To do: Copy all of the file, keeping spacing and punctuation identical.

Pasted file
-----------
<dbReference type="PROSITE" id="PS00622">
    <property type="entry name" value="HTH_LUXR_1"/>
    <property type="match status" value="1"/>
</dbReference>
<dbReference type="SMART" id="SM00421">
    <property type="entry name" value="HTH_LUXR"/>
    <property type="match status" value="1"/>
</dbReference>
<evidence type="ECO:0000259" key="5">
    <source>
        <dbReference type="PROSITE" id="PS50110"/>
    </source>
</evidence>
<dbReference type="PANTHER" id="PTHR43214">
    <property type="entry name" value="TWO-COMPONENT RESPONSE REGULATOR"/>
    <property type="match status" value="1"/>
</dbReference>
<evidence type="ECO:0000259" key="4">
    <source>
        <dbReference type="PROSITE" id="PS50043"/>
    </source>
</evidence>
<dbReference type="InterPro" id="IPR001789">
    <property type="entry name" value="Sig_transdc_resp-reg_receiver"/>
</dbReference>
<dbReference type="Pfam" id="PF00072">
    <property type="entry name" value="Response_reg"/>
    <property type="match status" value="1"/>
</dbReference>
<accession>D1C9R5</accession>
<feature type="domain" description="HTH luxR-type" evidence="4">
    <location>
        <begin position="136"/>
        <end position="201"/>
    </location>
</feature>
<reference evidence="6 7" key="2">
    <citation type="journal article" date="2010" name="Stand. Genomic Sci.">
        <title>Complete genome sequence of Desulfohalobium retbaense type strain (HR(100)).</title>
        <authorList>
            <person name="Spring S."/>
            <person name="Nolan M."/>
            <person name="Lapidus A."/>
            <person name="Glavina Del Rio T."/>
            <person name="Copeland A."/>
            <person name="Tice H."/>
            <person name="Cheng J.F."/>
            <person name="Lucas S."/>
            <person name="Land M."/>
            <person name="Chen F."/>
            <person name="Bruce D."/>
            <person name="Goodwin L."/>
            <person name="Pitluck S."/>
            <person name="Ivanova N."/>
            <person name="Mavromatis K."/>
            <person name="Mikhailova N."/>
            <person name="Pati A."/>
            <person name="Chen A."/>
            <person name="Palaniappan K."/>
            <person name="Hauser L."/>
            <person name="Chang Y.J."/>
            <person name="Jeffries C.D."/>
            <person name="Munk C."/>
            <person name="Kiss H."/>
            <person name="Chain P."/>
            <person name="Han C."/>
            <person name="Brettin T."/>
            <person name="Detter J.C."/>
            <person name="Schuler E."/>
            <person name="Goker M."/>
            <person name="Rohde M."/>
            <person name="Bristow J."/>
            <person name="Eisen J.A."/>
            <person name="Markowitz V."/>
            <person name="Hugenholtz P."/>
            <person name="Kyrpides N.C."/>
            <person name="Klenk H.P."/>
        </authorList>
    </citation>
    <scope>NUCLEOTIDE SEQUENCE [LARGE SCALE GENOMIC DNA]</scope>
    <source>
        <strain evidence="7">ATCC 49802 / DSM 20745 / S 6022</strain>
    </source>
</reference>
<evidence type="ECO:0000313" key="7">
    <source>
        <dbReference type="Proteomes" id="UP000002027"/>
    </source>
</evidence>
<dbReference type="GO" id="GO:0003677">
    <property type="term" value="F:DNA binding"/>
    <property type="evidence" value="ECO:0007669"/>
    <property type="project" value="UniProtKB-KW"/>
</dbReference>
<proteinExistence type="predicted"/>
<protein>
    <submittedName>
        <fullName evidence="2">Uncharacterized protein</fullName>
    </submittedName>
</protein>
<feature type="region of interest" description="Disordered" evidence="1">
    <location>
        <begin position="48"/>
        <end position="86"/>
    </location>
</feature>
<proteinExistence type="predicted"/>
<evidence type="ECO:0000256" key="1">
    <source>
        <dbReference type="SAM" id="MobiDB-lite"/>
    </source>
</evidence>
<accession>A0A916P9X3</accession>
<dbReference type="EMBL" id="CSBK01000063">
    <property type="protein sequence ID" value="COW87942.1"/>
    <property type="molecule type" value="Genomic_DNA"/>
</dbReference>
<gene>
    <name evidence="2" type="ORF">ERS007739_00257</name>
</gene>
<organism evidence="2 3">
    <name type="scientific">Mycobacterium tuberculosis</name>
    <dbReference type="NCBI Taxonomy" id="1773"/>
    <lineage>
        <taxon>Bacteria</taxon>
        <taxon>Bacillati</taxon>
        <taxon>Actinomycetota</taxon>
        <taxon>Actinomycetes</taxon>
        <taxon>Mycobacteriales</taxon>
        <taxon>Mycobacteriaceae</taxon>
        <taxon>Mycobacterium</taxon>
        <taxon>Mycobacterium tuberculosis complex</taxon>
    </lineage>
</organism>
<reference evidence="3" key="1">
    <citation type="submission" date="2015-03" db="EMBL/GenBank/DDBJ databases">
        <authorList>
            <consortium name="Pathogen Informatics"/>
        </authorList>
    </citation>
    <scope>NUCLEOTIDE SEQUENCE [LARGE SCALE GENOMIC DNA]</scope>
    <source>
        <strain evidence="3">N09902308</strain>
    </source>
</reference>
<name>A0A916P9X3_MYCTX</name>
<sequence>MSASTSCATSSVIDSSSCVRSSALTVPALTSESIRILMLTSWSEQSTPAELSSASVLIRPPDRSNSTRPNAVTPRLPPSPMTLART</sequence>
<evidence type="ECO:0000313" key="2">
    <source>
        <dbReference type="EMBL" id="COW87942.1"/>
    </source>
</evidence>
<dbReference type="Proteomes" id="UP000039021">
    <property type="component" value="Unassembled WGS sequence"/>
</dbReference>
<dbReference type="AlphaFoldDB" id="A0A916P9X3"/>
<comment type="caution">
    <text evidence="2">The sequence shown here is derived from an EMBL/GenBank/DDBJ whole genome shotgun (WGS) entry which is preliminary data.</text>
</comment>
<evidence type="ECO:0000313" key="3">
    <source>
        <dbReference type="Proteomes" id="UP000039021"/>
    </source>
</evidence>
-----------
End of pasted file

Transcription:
<dbReference type="PROSITE" id="PS00622">
    <property type="entry name" value="HTH_LUXR_1"/>
    <property type="match status" value="1"/>
</dbReference>
<dbReference type="SMART" id="SM00421">
    <property type="entry name" value="HTH_LUXR"/>
    <property type="match status" value="1"/>
</dbReference>
<evidence type="ECO:0000259" key="5">
    <source>
        <dbReference type="PROSITE" id="PS50110"/>
    </source>
</evidence>
<dbReference type="PANTHER" id="PTHR43214">
    <property type="entry name" value="TWO-COMPONENT RESPONSE REGULATOR"/>
    <property type="match status" value="1"/>
</dbReference>
<evidence type="ECO:0000259" key="4">
    <source>
        <dbReference type="PROSITE" id="PS50043"/>
    </source>
</evidence>
<dbReference type="InterPro" id="IPR001789">
    <property type="entry name" value="Sig_transdc_resp-reg_receiver"/>
</dbReference>
<dbReference type="Pfam" id="PF00072">
    <property type="entry name" value="Response_reg"/>
    <property type="match status" value="1"/>
</dbReference>
<accession>D1C9R5</accession>
<feature type="domain" description="HTH luxR-type" evidence="4">
    <location>
        <begin position="136"/>
        <end position="201"/>
    </location>
</feature>
<reference evidence="6 7" key="2">
    <citation type="journal article" date="2010" name="Stand. Genomic Sci.">
        <title>Complete genome sequence of Desulfohalobium retbaense type strain (HR(100)).</title>
        <authorList>
            <person name="Spring S."/>
            <person name="Nolan M."/>
            <person name="Lapidus A."/>
            <person name="Glavina Del Rio T."/>
            <person name="Copeland A."/>
            <person name="Tice H."/>
            <person name="Cheng J.F."/>
            <person name="Lucas S."/>
            <person name="Land M."/>
            <person name="Chen F."/>
            <person name="Bruce D."/>
            <person name="Goodwin L."/>
            <person name="Pitluck S."/>
            <person name="Ivanova N."/>
            <person name="Mavromatis K."/>
            <person name="Mikhailova N."/>
            <person name="Pati A."/>
            <person name="Chen A."/>
            <person name="Palaniappan K."/>
            <person name="Hauser L."/>
            <person name="Chang Y.J."/>
            <person name="Jeffries C.D."/>
            <person name="Munk C."/>
            <person name="Kiss H."/>
            <person name="Chain P."/>
            <person name="Han C."/>
            <person name="Brettin T."/>
            <person name="Detter J.C."/>
            <person name="Schuler E."/>
            <person name="Goker M."/>
            <person name="Rohde M."/>
            <person name="Bristow J."/>
            <person name="Eisen J.A."/>
            <person name="Markowitz V."/>
            <person name="Hugenholtz P."/>
            <person name="Kyrpides N.C."/>
            <person name="Klenk H.P."/>
        </authorList>
    </citation>
    <scope>NUCLEOTIDE SEQUENCE [LARGE SCALE GENOMIC DNA]</scope>
    <source>
        <strain evidence="7">ATCC 49802 / DSM 20745 / S 6022</strain>
    </source>
</reference>
<evidence type="ECO:0000313" key="7">
    <source>
        <dbReference type="Proteomes" id="UP000002027"/>
    </source>
</evidence>
<dbReference type="GO" id="GO:0003677">
    <property type="term" value="F:DNA binding"/>
    <property type="evidence" value="ECO:0007669"/>
    <property type="project" value="UniProtKB-KW"/>
</dbReference>
<proteinExistence type="predicted"/>
<protein>
    <submittedName>
        <fullName evidence="2">Uncharacterized protein</fullName>
    </submittedName>
</protein>
<feature type="region of interest" description="Disordered" evidence="1">
    <location>
        <begin position="48"/>
        <end position="86"/>
    </location>
</feature>
<proteinExistence type="predicted"/>
<evidence type="ECO:0000256" key="1">
    <source>
        <dbReference type="SAM" id="MobiDB-lite"/>
    </source>
</evidence>
<accession>A0A916P9X3</accession>
<dbReference type="EMBL" id="CSBK01000063">
    <property type="protein sequence ID" value="COW87942.1"/>
    <property type="molecule type" value="Genomic_DNA"/>
</dbReference>
<gene>
    <name evidence="2" type="ORF">ERS007739_00257</name>
</gene>
<organism evidence="2 3">
    <name type="scientific">Mycobacterium tuberculosis</name>
    <dbReference type="NCBI Taxonomy" id="1773"/>
    <lineage>
        <taxon>Bacteria</taxon>
        <taxon>Bacillati</taxon>
        <taxon>Actinomycetota</taxon>
        <taxon>Actinomycetes</taxon>
        <taxon>Mycobacteriales</taxon>
        <taxon>Mycobacteriaceae</taxon>
        <taxon>Mycobacterium</taxon>
        <taxon>Mycobacterium tuberculosis complex</taxon>
    </lineage>
</organism>
<reference evidence="3" key="1">
    <citation type="submission" date="2015-03" db="EMBL/GenBank/DDBJ databases">
        <authorList>
            <consortium name="Pathogen Informatics"/>
        </authorList>
    </citation>
    <scope>NUCLEOTIDE SEQUENCE [LARGE SCALE GENOMIC DNA]</scope>
    <source>
        <strain evidence="3">N09902308</strain>
    </source>
</reference>
<name>A0A916P9X3_MYCTX</name>
<sequence>MSASTSCATSSVIDSSSCVRSSALTVPALTSESIRILMLTSWSEQSTPAELSSASVLIRPPDRSNSTRPNAVTPRLPPSPMTLART</sequence>
<evidence type="ECO:0000313" key="2">
    <source>
        <dbReference type="EMBL" id="COW87942.1"/>
    </source>
</evidence>
<dbReference type="Proteomes" id="UP000039021">
    <property type="component" value="Unassembled WGS sequence"/>
</dbReference>
<dbReference type="AlphaFoldDB" id="A0A916P9X3"/>
<comment type="caution">
    <text evidence="2">The sequence shown here is derived from an EMBL/GenBank/DDBJ whole genome shotgun (WGS) entry which is preliminary data.</text>
</comment>
<evidence type="ECO:0000313" key="3">
    <source>
        <dbReference type="Proteomes" id="UP000039021"/>
    </source>
</evidence>